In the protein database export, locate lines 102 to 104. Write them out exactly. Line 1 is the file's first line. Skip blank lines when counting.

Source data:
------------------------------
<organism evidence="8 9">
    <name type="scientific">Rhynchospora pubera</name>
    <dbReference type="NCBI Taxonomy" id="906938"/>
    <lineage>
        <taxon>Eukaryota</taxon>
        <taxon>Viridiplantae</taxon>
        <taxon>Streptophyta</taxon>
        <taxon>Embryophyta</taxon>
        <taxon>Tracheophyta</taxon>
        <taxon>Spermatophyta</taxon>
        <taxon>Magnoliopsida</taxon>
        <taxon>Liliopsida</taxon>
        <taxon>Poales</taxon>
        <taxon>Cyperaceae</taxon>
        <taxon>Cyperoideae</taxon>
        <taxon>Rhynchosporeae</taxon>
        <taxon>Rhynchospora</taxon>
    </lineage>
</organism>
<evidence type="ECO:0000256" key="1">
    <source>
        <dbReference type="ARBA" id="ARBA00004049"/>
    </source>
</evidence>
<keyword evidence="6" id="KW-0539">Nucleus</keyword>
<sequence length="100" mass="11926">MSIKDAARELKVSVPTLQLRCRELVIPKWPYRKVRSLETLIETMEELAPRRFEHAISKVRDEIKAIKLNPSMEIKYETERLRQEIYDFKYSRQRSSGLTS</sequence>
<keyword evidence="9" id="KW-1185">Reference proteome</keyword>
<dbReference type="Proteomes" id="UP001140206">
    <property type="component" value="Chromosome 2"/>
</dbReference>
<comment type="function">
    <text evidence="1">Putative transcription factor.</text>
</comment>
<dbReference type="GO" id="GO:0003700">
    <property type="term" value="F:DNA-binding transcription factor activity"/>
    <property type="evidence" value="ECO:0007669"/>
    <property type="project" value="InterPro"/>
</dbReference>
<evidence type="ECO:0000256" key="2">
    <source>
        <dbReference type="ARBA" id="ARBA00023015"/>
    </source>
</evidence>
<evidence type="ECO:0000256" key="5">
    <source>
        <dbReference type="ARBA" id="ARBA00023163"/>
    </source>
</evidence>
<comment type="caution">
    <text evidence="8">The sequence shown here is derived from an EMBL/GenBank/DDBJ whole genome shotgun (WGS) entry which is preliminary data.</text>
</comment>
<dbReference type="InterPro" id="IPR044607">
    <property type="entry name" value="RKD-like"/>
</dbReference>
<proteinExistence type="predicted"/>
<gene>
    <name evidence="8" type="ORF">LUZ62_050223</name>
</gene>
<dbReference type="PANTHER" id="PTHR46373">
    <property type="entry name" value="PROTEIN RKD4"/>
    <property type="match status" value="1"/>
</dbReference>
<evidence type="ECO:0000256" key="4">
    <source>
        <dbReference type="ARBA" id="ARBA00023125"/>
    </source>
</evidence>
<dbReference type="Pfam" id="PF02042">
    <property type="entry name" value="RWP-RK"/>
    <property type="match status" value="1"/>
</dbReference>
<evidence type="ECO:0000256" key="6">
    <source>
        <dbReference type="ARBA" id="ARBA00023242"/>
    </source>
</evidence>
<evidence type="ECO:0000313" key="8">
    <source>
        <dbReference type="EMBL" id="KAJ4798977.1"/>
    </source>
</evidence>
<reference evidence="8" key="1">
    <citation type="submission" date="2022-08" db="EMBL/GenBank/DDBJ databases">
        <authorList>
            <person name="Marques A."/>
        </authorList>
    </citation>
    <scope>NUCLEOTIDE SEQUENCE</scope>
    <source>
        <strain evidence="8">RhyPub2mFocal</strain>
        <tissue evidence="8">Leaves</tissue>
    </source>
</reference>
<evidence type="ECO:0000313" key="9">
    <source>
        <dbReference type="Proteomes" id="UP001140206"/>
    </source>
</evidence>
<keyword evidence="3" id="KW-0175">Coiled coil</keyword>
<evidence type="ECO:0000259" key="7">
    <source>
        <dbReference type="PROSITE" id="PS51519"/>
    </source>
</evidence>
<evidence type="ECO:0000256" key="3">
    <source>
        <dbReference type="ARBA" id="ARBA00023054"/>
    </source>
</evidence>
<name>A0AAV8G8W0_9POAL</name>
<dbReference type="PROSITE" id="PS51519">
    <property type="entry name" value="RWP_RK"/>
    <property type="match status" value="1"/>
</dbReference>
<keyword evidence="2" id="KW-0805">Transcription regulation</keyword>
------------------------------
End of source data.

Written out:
        <dbReference type="PROSITE" id="PS51519"/>
    </source>
</evidence>